Good news: Drop in Stephen’s cut-offs | delhi | Hindustan Times
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Good news: Drop in Stephen’s cut-offs

delhi Updated: Jun 14, 2010 01:59 IST
Joyeeta Ghosh

With cut-offs going down by up to three per cent for general category students in St. Stephen’s College, more candidates will appear for the interviews this year. Around 3,000 students will appear for the interviews for various subjects this year. (See cut-off list)

“More candidates are being called for the interviews to ensure that the number of students who actually appear for the interviews is higher,” said Nandita Narain, admission in-charge, St. Stephen’s College.

Not all students who are called for the interview turn up. “The new admission guidelines will allow more general category students to study in the college. So, a larger number of students for the interview will allow the college to choose more meritorious students from the category,” added Narain.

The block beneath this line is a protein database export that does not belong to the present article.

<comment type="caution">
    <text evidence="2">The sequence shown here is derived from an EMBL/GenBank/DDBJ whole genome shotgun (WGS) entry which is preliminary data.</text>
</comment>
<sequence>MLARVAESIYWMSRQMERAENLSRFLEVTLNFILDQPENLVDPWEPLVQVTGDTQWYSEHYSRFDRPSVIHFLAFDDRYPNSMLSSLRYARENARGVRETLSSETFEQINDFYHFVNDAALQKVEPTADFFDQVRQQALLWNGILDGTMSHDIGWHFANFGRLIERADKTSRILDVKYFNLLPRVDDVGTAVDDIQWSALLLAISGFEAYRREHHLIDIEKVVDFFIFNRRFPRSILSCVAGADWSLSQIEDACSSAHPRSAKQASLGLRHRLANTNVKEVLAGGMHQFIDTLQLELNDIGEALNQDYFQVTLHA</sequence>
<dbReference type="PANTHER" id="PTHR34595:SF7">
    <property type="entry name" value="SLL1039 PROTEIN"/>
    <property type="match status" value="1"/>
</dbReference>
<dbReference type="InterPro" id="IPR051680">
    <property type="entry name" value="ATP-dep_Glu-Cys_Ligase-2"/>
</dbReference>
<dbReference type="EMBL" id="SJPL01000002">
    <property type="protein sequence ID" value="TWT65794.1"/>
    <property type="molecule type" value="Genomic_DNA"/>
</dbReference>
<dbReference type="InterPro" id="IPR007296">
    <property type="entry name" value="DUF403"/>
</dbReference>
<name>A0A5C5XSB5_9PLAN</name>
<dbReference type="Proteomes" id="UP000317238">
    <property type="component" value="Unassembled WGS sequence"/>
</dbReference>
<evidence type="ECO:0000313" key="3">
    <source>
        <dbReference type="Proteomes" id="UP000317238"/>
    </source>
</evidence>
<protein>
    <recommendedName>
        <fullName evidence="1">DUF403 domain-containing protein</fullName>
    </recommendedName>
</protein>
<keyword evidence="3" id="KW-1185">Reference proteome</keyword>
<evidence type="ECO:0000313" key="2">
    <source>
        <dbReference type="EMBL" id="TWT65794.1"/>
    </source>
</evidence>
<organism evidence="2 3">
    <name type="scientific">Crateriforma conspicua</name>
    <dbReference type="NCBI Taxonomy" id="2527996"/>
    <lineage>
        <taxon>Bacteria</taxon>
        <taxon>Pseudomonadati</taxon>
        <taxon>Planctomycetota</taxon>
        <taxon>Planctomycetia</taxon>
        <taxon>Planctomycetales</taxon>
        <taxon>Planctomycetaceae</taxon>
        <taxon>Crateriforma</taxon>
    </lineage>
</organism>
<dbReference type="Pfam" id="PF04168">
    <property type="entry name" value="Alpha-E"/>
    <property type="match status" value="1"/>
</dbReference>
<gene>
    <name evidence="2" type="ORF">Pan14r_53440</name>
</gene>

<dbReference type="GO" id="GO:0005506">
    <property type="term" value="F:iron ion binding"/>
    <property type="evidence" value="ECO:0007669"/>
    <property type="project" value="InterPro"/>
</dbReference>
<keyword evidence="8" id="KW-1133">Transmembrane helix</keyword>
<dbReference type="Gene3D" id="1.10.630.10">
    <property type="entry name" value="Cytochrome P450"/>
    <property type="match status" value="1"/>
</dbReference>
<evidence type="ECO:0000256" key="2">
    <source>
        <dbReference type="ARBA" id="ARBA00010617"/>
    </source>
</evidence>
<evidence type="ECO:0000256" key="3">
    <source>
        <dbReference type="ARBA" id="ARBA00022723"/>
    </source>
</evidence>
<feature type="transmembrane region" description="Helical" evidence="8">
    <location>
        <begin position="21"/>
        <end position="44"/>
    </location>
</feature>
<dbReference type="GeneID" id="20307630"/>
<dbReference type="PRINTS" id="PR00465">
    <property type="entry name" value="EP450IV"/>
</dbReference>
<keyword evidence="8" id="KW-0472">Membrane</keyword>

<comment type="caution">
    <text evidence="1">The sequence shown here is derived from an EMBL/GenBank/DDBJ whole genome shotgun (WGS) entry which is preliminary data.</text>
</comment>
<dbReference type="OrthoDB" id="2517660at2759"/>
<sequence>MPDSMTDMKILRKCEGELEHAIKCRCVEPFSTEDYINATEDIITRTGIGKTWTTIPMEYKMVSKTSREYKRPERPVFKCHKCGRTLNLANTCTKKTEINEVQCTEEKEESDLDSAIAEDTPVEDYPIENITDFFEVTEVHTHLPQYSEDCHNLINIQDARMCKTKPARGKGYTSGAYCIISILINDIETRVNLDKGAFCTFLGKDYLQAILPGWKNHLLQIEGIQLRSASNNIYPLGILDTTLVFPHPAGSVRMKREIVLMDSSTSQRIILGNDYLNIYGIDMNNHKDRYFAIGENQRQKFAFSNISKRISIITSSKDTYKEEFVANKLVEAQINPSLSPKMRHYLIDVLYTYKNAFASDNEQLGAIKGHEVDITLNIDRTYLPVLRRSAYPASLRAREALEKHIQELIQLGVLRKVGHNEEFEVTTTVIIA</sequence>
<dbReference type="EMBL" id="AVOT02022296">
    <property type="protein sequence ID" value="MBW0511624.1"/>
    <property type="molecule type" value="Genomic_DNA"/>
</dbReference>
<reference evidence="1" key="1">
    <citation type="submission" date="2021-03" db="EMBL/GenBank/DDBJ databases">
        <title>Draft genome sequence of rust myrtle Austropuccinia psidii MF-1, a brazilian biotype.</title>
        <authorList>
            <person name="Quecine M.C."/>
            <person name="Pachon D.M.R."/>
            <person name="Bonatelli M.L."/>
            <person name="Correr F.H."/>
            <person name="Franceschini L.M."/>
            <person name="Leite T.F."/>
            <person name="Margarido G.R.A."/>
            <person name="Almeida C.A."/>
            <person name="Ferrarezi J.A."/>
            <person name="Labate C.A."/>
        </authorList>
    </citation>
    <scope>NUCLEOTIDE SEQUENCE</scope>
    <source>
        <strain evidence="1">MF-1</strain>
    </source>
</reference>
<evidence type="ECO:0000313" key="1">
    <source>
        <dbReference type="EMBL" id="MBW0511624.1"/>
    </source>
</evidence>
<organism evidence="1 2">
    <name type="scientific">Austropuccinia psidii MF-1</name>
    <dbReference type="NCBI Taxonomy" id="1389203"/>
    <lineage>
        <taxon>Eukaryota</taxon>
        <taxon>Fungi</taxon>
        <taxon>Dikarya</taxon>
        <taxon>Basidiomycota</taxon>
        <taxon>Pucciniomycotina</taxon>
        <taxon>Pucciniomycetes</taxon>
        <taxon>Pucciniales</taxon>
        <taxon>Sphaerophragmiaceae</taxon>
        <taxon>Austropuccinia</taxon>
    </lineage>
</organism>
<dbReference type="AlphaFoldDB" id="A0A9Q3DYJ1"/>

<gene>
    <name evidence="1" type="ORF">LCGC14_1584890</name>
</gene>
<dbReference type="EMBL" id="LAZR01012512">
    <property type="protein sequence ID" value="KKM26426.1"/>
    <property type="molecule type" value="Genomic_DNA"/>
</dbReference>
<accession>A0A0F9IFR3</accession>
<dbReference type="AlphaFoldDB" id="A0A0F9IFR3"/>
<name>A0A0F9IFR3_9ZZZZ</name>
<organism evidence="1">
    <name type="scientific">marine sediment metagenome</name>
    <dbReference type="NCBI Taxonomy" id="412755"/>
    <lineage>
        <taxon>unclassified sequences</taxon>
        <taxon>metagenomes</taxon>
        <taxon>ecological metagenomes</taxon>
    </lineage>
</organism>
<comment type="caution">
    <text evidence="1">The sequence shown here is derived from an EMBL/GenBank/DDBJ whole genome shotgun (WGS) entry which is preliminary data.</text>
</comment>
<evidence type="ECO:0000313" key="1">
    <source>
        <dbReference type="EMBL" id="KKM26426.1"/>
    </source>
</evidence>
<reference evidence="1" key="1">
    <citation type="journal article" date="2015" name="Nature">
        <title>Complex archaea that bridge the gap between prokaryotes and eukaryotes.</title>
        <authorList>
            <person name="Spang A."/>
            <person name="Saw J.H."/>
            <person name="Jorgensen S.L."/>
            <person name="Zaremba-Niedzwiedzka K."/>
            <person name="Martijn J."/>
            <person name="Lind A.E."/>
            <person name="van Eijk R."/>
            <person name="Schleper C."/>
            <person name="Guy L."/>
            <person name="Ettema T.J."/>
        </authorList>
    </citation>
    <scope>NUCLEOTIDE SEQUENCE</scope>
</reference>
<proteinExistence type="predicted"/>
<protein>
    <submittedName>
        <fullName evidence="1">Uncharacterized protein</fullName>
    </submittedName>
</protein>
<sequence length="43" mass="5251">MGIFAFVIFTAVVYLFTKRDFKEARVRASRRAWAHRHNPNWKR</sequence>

The college received a record number of applications from candidates with very high marks, especially for honours courses in Economics, Chemistry, Mathematics and Physics.

Though the cut-offs for most of the courses have dipped this year, Some such as Physics (Honours) have remained the same at 94. 33 per cent or gone up by 0.33 per cent in the case of Chemistry (Honours) at 92.67 per cent. “This is because of the large number of students with good results who have applied for these courses,” added Narain.

Some teachers felt that the Class XII results of the Central Board of Secondary Education (CBSE) was also partially responsible for the low cutoffs in subjects such as Economics (Honours). “There was a sharp decline in the number of students who scored the maximum in Maths,” said Vinay Kumar Shrivastava, principal, Hindu College.

The number of students scoring a perfect 100 in the CBSE Class XII exams dropped to 160 from 707 last year. But the CBSE result is no indicator for the dipping cut-offs in English (Honours).

Inspite of the board awarding 3,788 merit certificates to students this year, as compared to 605 in 2009, the cut-off for the subject has gone down by up to 3 per cent this year.